Although these networks are complex, the ability to share between multiple nodes is an advantage that should be used to our advantage.
For an organisation to build a secure system it must know what type of network would benefit it, whether it wishes to have a more controlled network or the decentralisation of public networks, yet what role the Blockchain plays insecurity is something we will explore.
The dangers of going unprotected.
The structure of the Blockchain is already quite secure due to its cryptographic and decentralised elements, yet comprehensive procedures must be undertaken to assess the risks to which the Blockchain is exposed, this can be done through cybersecurity processes, secure coding practices, and security testing methodologies.
In networks there will always be risks of cyber-attacks and fraud, especially because hackers are experts in knowing the protections and exploiting vulnerabilities, some of them are:
–Key theft, cryptocurrencies have two types of keys: the public key and the private key. While the public key works for Peer-to-Peer (P2P) transfers, the private key is the one that gives access to the tokens, so it should not be shared with anyone.
A study by Bitfinex found that approximately USD 73 million was stolen from keys stolen from Bitcoin users.
–Code exploitation, contrary to popular belief blockchain networks are not entirely secure, codes can sometimes present vulnerabilities that hackers will be sure to exploit, increasing the risk potential.
–Few security controls on employee computers, there are many ways in which a user can put the entire ecosystem at risk, mostly through ignorance, once a machine has been hacked it gives almost total freedom to the malicious actor within the ecosystem.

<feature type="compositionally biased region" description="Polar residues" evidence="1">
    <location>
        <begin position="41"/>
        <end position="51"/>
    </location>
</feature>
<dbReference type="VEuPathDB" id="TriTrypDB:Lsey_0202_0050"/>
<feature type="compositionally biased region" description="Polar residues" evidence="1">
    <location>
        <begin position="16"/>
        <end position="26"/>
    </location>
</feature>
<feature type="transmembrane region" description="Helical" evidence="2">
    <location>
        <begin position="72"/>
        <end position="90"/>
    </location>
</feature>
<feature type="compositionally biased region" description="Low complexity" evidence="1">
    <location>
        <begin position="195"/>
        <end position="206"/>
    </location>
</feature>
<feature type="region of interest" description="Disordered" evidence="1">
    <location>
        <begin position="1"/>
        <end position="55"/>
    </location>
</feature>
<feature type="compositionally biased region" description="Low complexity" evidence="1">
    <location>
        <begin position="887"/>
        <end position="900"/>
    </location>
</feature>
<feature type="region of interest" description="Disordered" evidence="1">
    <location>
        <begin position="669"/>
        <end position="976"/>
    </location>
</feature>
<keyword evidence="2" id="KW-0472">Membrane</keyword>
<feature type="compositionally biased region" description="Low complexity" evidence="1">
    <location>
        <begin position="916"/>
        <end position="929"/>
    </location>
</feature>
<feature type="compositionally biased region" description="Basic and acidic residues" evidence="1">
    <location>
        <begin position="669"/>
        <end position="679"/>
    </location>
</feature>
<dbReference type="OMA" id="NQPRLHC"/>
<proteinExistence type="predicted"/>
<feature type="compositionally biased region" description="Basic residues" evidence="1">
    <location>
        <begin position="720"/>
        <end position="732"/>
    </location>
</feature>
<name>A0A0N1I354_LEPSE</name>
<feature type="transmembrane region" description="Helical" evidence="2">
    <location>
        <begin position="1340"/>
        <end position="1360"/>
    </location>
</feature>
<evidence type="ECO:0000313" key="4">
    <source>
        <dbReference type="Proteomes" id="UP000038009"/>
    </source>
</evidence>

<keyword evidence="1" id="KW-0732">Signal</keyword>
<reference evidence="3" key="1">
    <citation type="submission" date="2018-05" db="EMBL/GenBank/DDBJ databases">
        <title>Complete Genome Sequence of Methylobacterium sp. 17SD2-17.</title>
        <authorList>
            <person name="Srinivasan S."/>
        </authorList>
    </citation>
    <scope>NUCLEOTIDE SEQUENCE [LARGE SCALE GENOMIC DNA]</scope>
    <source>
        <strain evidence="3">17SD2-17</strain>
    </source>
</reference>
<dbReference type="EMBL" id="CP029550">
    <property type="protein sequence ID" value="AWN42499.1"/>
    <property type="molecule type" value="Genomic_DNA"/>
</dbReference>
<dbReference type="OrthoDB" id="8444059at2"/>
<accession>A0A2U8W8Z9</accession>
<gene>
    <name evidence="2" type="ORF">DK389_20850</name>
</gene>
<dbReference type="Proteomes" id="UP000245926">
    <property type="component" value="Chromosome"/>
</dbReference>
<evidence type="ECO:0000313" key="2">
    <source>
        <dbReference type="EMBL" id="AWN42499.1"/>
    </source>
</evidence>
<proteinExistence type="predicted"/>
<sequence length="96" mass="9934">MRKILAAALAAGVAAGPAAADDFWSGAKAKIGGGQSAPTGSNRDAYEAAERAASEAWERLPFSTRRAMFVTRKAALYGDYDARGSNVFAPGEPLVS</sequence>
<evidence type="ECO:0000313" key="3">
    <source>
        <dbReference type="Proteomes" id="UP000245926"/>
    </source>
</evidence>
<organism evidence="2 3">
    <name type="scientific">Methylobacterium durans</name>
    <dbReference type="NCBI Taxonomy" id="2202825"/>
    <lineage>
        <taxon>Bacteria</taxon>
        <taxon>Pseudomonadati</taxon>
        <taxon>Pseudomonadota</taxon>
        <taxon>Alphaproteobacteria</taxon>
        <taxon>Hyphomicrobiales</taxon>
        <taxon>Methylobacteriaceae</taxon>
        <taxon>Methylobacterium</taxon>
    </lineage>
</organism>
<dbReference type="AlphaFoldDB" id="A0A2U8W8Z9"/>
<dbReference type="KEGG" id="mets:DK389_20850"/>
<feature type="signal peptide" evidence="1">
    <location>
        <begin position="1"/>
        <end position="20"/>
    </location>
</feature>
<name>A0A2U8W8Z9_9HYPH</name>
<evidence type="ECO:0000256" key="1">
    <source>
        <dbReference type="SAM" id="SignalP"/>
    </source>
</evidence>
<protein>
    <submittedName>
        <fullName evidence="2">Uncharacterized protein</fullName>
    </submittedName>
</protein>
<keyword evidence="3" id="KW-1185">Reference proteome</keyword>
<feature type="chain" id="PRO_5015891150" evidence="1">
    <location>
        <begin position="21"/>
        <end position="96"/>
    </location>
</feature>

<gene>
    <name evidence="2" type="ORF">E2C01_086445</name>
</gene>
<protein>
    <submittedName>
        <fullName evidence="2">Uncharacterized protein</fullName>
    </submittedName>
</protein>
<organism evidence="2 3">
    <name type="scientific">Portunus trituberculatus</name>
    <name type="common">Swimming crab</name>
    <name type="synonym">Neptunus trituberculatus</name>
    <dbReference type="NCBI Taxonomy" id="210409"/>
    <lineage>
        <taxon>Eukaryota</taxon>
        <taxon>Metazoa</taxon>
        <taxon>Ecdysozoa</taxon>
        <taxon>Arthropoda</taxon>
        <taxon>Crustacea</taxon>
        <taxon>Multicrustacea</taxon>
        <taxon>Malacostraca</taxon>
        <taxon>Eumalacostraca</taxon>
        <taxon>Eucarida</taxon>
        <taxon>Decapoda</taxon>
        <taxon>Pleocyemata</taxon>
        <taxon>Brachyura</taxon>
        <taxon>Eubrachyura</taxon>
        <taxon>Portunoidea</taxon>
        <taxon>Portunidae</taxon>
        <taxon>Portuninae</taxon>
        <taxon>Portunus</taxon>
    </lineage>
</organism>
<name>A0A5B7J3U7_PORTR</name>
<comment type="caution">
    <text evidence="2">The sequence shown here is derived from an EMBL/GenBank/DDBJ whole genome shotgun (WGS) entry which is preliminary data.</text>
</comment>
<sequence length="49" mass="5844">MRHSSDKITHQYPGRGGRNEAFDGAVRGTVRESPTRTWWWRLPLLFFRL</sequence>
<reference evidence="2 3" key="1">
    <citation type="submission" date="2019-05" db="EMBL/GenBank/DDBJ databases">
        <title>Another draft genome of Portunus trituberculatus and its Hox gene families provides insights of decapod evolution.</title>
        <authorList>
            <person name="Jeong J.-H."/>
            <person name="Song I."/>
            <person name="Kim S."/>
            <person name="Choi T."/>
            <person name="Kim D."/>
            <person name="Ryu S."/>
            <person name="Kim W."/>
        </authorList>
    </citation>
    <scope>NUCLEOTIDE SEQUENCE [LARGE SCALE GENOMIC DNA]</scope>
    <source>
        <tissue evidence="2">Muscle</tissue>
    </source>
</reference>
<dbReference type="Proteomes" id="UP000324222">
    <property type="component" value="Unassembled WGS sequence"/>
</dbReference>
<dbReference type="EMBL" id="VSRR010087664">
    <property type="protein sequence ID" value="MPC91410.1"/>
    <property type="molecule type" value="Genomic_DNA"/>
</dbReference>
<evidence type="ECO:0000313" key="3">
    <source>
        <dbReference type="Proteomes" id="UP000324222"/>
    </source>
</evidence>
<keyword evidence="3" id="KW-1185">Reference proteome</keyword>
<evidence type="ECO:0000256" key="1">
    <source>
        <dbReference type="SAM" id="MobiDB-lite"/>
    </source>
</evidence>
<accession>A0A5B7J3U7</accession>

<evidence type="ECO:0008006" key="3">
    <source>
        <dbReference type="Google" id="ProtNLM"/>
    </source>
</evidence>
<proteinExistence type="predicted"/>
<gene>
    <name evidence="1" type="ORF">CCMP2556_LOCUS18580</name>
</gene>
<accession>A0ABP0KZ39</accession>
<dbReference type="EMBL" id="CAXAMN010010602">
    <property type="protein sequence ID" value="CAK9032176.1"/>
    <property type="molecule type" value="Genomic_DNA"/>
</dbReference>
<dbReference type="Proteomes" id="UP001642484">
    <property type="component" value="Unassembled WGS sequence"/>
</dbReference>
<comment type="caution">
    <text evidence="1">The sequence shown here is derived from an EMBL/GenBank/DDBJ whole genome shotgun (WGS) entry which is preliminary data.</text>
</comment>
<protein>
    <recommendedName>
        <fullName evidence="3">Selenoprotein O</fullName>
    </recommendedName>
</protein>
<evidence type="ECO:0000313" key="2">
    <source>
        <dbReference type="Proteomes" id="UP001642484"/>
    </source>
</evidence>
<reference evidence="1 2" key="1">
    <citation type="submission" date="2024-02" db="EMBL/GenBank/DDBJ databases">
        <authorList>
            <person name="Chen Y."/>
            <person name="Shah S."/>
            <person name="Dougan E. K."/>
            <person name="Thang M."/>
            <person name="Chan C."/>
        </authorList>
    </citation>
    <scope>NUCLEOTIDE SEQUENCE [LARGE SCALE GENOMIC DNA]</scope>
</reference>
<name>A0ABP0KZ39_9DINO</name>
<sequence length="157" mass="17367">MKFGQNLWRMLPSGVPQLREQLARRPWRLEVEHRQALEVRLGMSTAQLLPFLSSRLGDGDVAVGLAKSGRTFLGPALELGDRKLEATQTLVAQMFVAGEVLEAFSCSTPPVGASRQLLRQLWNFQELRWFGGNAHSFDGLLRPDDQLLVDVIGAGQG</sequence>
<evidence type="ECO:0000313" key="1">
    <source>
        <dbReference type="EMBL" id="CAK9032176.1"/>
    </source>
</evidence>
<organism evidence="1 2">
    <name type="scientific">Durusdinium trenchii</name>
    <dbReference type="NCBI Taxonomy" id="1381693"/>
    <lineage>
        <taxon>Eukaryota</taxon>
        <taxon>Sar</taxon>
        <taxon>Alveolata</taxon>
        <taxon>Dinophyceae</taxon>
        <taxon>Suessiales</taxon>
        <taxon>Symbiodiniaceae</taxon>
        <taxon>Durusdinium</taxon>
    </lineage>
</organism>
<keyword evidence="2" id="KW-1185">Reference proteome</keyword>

Recently, an employee’s device at Bithumb was hacked, USD 870,000 worth of bitcoin was stolen and the data of 30,000 was compromised.
Depending on the type of blockchain the threats vary between them, however, most hackers seek to access data using four types of attacks:
–Phishing Attacks: Human error is one of the most exploited vulnerabilities by hackers, we have previously talked about how user ignorance can put the ecosystem at risk, and the normality with which we tend to click on unknown links leaves us at a disadvantage.
Using emails that make them look legitimate, they make users believe that they have been reached by a company, unaware that they will take the user’s credentials and any sensitive information to make a profit from them, causing huge losses to the organisation and leaving the system unprotected.
–Routing Attacks: Blockchain technology depends on communication between nodes to give consensus to transactions, interrupting this connection gives the attacker the power to divide this network between two or more components, to create a parallel Blockchain with which they can take the profits they want and then disappear without a trace.
Using this parallel network they make sure to keep the attack silent so that the participants remain blind to the crime.
–Sybil Attacks: this attack is named Sybil after a woman named Sybil Dorsett, who was diagnosed with Multiple Personality Disorder, these attacks are known to be carried out by a hacker under various false identities who accesses the Blockchain with the aim of crashing the system.
If his influence on the Blockchain is strong enough he will compromise the rest of the transactions, as he would win over the honest nodes and could have the ability to receive and send blocks, as well as block other users of the network.
–51% attacks: For a decentralised network to function properly, it must rely on large computing power to mine cryptocurrencies and to be able to carry out consensus transactions.